Threat of failure looms over COP26 as Glasgow climate summit enters final day

Sienna Rodgers
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Ed Miliband is worried about failure at COP26. The chief aim of the climate summit was ‘keeping 1.5 alive’, which means limiting global warming to 1.5°C compared to pre-industrial levels, as stated in the 2015 Paris Agreement. Although a surprise US-China declaration this week committed to working together to achieve it, there was little detail. So far, the 1.5°C goal looks unlikely to be met – and there is also a long way to go for 2°C. UN secretary general António Guterres has said the ambition is on “life support” as COP26 enters its final day, while Miliband doesn’t want to preclude the possibility of further progress before negotiations are over but has described 1.5°C as being “in mortal peril”.

The Labour frontbencher and shadow COP26 president had warned before the summit that the key to success would be an alliance, a ‘high ambition coalition’, of vulnerable and developed countries. But this was not done ahead of COP26. And as Miliband says: “In the two weeks of a summit, you can’t make up for what hasn’t happened in the two years before.” Driven by Gordon Brown, the UN Copenhagen conference saw wealthy countries pledge $100bn a year of climate finance for developing and vulnerable countries, yet this has not been delivered. “We are still arguing, in the final hours of this summit, about this blasted $100bn,” a frustrated Miliband noted last night.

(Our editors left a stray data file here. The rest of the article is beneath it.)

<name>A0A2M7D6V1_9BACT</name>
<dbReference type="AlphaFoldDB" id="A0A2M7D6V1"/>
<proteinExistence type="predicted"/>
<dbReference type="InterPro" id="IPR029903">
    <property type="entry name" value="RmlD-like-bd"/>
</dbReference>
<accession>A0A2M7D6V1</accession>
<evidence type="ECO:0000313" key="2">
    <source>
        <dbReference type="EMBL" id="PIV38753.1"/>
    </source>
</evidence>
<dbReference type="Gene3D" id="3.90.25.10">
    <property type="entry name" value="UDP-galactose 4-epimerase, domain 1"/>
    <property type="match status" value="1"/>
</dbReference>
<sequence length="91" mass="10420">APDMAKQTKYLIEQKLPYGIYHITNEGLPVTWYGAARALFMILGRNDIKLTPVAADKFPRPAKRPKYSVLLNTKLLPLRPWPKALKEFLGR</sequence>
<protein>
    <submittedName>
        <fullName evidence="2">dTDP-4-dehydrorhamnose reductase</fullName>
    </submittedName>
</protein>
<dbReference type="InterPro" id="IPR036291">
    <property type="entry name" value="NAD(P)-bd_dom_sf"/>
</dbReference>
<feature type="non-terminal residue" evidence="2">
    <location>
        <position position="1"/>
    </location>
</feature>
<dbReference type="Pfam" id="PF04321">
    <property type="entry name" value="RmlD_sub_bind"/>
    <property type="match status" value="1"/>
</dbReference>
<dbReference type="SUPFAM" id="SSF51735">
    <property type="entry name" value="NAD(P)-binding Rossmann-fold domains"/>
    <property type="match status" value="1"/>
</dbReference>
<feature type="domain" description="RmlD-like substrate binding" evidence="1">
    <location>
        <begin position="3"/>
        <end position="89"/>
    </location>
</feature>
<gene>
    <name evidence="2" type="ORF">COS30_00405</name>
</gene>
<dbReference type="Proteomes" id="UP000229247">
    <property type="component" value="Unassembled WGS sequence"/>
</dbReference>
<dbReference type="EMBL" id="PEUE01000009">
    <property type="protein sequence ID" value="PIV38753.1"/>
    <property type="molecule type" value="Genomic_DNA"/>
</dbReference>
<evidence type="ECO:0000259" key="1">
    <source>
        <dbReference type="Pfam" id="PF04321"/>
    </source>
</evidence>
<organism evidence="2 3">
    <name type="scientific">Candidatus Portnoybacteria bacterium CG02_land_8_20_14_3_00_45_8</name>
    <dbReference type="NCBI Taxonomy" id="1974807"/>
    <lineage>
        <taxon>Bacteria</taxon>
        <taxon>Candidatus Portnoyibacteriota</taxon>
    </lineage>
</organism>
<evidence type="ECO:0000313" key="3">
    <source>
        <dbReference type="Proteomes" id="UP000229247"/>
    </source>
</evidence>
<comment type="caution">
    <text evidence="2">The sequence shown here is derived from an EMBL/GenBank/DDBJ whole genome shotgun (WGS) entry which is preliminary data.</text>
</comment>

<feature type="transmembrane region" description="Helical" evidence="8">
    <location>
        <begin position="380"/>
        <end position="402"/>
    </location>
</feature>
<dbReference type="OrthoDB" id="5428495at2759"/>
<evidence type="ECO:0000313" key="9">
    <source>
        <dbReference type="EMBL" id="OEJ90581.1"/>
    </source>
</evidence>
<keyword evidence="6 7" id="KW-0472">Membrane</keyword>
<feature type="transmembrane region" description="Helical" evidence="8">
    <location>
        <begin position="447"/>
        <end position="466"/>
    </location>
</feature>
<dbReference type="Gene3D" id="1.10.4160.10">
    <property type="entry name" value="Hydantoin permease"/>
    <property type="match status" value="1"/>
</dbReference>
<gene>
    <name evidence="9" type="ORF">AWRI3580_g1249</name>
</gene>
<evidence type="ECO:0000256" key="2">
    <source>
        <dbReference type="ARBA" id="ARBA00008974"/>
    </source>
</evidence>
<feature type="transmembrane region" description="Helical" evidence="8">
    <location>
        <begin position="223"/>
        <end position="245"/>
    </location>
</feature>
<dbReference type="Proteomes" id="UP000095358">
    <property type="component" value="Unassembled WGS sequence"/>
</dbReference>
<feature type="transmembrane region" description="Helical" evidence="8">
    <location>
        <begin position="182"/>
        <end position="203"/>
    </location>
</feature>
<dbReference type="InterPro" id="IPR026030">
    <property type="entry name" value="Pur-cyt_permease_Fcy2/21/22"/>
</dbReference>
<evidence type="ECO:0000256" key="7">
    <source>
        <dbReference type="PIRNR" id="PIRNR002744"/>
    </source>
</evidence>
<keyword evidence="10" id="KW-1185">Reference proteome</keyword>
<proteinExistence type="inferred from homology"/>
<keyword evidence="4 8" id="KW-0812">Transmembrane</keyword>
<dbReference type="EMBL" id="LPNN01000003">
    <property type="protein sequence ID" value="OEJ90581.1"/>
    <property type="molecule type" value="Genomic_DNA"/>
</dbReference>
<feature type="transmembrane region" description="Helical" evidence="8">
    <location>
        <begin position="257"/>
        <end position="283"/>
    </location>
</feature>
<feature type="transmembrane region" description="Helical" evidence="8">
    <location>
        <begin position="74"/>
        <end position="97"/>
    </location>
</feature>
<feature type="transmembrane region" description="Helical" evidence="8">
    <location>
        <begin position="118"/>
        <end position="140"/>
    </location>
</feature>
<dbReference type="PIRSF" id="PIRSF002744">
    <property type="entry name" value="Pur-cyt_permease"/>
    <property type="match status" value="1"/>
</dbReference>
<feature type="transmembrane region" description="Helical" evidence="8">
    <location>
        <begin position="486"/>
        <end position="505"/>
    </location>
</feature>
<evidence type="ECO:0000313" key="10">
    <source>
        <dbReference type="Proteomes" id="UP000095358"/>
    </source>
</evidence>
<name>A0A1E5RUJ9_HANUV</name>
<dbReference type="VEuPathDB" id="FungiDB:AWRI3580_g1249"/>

Labour MP Barry Gardiner is keenly aware of the COP26 failures: he has been in Glasgow since the start of the summit. His piece today for LabourList gives examples of problem areas, from use of coal to transparency and measures of international emissions. But he has chosen to focus on where there has been some success: nature-based solutions. If you would like to read a less gloomy view of COP, do check out his piece, which provides a thorough look at the role of nature. Gardiner has offered some cause for optimism. All are agreed, however, that new political commitments must be made concrete via the final communiqué. And so far it simply doesn’t look like the level of ambition and detail required will be reached.

Elsewhere on LabourList, I followed up on the BBC report on Zarah Sultana and Taiwo Owatemi being at risk of deselection with a piece on how likely it is that these two Coventry Labour MPs will be triggered. There are local dynamics that will shape the outcome of their trigger ballots, but crucially it is the rule change passed in September that means even the most controversial MP looks more likely to be automatically reselected than triggered. Sign up to LabourList’s morning email for everything Labour, every weekday morning.

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